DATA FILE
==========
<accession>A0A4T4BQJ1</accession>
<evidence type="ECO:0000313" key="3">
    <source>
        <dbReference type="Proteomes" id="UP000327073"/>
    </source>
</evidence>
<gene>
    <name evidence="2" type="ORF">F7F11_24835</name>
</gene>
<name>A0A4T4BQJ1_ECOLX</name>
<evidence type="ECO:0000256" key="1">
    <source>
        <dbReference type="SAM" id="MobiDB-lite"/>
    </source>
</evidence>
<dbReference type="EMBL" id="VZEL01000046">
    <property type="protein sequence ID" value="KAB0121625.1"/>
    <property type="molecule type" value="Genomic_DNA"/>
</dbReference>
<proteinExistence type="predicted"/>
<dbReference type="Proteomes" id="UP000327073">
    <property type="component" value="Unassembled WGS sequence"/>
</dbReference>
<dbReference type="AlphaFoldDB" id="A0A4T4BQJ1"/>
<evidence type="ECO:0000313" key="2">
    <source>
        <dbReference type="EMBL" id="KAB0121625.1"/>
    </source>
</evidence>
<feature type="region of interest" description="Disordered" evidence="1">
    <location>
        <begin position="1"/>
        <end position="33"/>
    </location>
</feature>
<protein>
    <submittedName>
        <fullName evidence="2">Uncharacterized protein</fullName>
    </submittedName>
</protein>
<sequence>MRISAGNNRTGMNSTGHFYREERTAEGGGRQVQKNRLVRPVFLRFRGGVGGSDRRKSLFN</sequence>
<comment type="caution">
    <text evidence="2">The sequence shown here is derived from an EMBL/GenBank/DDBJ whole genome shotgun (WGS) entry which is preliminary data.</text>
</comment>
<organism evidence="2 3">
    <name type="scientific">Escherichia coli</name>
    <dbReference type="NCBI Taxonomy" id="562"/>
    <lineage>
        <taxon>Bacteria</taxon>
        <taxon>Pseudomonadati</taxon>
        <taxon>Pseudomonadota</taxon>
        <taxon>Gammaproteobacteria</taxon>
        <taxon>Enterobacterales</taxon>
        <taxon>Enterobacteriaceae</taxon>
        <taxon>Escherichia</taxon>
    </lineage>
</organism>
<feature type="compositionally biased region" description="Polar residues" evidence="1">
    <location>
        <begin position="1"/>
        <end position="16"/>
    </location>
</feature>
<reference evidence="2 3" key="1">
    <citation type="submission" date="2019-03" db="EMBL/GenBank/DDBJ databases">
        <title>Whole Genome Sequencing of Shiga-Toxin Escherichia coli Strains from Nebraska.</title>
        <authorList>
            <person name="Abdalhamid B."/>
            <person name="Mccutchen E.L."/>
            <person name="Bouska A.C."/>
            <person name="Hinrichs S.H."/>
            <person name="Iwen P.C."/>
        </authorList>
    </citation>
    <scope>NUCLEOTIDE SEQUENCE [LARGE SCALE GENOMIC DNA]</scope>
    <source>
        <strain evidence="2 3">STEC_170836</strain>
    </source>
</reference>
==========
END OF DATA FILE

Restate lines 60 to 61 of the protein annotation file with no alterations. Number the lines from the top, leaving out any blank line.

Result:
        <begin position="1"/>
        <end position="16"/>